The best lightweight luggage will come with extras like a hard exterior and additional security features. For example, the OmniLite Hardside luggage collection made exclusively for JCPenney is a durable line of luggage that is high capacity while remaining sleek, professional and lightweight. Made with a polycarbonate shell, the Samsonite-designed luggage feature 360-degree spinning wheels for easy, upright mobility. Available in three colors and 20-, 24- and 28-inch sizes, this luggage also features a TSA-approved side-mounted zipper lock for added security and peace of mind.

Traveling means packing suitcases and getting them from the house to the car to the airport and finally to the hotel. Lightweight luggage is popular because it is easy to handle and maneuver. Wheels can make a big difference too. For many years, luggage only had two wheels. Now, most lightweight luggage has wheels at all four corners for even easier handling.

If you are looking for a three-piece hard-sided luggage set that rides on four 360 degree spinner wheels and has side-mounted, TSA-compatible locks, then take a look at the Samsonite Omni PC Hardside Expandable Luggage.

A great place to get started when looking for a lightweight luggage set is by figuring out how many pieces you need. You will find luggage sets that have anywhere from two to five pieces. Most of the lightweight luggage sets sold today come in sets of three or four.

All luggage sets come with an FAA-certified and airline-approved rollaboard suitcase you can stow in an overhead compartment. The standard maximum height of rollaboard luggage is 20 inches. All other pieces in a luggage set are for checked baggage only. Typically, each successive piece of luggage in a set is 4 inches taller than the next. This means most three-piece sets have a 20-inch rollaboard as well as 24-inch and 28-inch suitcases in the same design and color.

Soft sides are lighter in weight. They have some give to them and can stretch to accommodate those extra things you bought while away. Fabrics are subject to rips and snags and do not keep your contents dry when caught in the rain. Soft-sided luggage may be slightly lighter and cheaper, but usually not enough to offset the downsides.

The first wheeled luggage had two wheels and a handle to pull with. Two-wheeled luggage was a real breakthrough that has since become the industry standard. Now you see more and more luggage with four wheels. One advantage is greater maneuverability. Another is you can push it or pull it at any angle.

Handles on soft-sided luggage are usually straps that go over the shoulder or hand grips that meet at the top, above the zippered closure. They need to be sturdy, comfortably padded and firmly attached to the bag itself. Handles on hard-sided luggage are all collapsible, usually telescoping their full length down into the body of the luggage. They should be sturdy and the mechanism should operate smoothly when opening and closing.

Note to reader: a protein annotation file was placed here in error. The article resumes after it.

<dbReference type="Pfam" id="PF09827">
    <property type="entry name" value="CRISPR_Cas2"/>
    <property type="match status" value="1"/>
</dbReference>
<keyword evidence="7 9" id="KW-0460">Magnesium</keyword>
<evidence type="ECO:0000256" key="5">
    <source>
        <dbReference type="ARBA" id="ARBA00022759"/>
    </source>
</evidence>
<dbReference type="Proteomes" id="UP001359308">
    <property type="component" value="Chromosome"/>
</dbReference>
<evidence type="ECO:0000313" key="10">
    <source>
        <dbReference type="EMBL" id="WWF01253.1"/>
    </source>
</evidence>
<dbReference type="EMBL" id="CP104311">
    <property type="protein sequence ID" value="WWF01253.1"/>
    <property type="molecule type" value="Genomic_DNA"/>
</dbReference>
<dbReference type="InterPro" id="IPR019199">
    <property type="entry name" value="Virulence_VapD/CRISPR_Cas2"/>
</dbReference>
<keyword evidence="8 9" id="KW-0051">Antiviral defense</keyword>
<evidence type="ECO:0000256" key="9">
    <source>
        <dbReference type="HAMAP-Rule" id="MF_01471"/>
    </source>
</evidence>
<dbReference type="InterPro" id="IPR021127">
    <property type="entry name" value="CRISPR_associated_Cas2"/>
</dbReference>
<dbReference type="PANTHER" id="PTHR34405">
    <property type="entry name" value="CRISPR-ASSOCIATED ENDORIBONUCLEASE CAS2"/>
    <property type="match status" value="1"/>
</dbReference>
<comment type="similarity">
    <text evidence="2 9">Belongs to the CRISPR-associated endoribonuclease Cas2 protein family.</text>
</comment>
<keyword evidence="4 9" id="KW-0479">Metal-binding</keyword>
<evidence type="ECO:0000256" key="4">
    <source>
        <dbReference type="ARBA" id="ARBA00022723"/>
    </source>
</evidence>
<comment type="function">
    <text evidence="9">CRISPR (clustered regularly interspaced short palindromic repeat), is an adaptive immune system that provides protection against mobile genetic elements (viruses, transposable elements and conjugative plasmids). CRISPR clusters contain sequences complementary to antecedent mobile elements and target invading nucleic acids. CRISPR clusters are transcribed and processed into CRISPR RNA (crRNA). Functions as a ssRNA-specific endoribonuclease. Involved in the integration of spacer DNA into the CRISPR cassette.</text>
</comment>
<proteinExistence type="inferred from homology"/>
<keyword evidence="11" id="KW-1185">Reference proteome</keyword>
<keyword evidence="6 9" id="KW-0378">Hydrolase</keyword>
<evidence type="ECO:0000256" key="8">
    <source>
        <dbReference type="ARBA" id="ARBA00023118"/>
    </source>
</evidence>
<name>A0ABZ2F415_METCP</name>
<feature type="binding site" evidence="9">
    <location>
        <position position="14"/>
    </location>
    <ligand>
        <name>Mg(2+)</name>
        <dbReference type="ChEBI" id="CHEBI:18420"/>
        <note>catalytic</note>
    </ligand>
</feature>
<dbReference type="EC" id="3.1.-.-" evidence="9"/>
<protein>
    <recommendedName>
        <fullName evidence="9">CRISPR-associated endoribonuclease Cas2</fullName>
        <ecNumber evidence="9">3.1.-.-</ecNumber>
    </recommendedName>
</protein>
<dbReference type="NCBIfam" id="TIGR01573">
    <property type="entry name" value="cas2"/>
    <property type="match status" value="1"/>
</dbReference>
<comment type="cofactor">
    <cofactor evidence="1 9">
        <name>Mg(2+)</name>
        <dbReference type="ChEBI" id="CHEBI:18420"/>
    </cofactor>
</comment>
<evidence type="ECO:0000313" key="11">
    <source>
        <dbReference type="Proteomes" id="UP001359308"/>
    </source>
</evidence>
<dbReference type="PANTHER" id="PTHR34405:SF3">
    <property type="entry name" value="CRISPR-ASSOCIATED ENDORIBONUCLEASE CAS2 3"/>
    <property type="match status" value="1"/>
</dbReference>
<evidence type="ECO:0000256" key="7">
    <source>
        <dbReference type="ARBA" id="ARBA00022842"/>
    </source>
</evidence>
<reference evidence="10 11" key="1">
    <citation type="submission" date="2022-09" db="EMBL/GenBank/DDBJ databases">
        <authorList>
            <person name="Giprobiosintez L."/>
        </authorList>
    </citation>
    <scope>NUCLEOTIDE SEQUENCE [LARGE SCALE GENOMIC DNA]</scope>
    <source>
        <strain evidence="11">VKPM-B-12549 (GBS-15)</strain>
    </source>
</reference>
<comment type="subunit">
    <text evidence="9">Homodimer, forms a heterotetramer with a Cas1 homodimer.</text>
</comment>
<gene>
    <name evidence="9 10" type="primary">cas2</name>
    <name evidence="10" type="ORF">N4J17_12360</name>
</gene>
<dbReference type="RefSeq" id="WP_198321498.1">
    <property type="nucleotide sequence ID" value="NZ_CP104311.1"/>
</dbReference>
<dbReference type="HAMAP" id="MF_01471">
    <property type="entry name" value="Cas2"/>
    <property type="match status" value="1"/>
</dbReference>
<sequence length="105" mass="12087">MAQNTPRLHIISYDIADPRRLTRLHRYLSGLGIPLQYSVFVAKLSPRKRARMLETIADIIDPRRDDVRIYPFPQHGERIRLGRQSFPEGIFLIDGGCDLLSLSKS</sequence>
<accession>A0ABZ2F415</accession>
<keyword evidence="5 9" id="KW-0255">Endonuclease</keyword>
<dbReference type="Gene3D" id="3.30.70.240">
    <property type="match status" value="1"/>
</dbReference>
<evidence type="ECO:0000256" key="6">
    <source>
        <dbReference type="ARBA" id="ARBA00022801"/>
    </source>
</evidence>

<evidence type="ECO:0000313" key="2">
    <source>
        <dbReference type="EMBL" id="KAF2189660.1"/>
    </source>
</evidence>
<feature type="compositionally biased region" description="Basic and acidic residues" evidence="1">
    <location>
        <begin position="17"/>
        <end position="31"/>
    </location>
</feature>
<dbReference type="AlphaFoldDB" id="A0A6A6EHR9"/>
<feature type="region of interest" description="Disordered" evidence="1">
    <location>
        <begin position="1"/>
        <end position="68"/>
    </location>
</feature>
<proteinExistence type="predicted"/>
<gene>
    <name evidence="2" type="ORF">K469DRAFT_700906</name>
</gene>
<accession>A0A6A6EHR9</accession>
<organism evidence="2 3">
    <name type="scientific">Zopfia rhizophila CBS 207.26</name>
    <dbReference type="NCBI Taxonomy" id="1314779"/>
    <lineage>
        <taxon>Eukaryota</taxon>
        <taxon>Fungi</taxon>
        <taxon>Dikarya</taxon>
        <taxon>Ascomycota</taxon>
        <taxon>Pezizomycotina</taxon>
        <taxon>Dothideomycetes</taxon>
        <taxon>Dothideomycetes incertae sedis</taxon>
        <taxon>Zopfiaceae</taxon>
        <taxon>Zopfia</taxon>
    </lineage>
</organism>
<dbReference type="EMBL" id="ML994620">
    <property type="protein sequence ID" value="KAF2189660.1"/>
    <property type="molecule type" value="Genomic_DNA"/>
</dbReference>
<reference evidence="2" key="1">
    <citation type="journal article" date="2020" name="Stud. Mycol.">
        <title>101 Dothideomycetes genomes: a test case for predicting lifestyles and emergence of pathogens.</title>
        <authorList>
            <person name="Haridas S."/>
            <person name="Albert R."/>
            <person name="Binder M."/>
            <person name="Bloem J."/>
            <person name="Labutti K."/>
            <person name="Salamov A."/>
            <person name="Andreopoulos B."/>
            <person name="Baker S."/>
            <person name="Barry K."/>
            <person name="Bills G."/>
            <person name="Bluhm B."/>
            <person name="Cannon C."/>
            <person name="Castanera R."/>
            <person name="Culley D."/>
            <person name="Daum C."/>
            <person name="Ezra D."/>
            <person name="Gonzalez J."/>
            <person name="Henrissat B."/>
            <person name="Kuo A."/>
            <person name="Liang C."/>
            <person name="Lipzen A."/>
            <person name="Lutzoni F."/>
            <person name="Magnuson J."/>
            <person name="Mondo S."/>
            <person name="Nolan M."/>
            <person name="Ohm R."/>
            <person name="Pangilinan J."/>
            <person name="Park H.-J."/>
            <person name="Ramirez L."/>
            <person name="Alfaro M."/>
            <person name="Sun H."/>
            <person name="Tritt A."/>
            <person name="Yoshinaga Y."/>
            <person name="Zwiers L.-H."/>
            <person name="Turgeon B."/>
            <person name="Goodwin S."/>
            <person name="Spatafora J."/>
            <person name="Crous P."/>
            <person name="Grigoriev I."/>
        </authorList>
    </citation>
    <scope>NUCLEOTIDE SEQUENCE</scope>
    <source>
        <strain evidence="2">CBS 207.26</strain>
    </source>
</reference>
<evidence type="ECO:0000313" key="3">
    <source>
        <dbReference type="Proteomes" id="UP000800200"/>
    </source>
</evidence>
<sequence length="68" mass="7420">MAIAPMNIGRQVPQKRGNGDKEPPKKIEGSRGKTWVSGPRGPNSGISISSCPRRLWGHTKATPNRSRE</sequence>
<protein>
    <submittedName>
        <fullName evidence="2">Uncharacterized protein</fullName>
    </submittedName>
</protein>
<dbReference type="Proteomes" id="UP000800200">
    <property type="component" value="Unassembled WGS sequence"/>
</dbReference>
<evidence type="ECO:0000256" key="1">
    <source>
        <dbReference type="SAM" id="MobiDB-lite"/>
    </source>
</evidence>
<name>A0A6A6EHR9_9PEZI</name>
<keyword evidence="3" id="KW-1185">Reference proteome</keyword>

There is little you can do about security with soft-sided luggage. Luggage with hard exterior shells should come with locks. The best locks are those that are TSA-compatible for more hassle-free traveling.

A complete set of ultra-lightweight 4 wheeled spinners, constructed of a durable, flexible German Quality polycarbonate material. Trimmed in Full Grain Tuscan leather with Japanese Hinomoto spinner wheels this collection is elegant as it is functional.

The Wildcat Tiger Drover Saddle Harness is designed to hold a drybag securely beneath your saddle, and makes for an incredibly secure and lightweight bikepacking setup. The design makes packing easy and quick, although the initial setup can take a while.

It's likely that a saddle bag is the first bit of kit you're going to look at buying if you want to get into bikepacking or light touring, and Topeak's BackLoader would be a good investment. It's a versatile piece of luggage that will serve you well when attached to a racing, commuting, touring or mountain bike.

Does that matter to you? In all probability, the answer is: not really, unless you're an ultra-racer and Tailfin isn't going to make its millions selling them just to ultraracers. WHere the Aeropack appeals is as a bag for your posh bike. There are not many bags of any size you'd want to attach to your posh road bike. For a start, your posh road bike maybe doesn't have rack mounts, so a rack is out. Even if it does, it's a pain to be taking a rack on and off if you do want a bit of luggage space. You might be tempted by a bikepacking-style seatpack, but they have their issues: they tend to swing about as they have very little structure, and they require careful packing to minimise that. Also, they don't really hold that much stuff.

The Aeropack scores on all counts here. There's the carbon arch keeping everything steady laterally, and inside the bag there's a lightweight alloy frame to give the whole thing structure. When you're riding, the AeroPack sits there anonymously. It's entirely rattle-free and impressively stiff. There's no lateral movement at all when you're out of the saddle, and most of the time you forget it's there at all. In terms of the experience of using it as luggage, it's easily better than a seatpack or a pannier on a standard rack. 041b061a72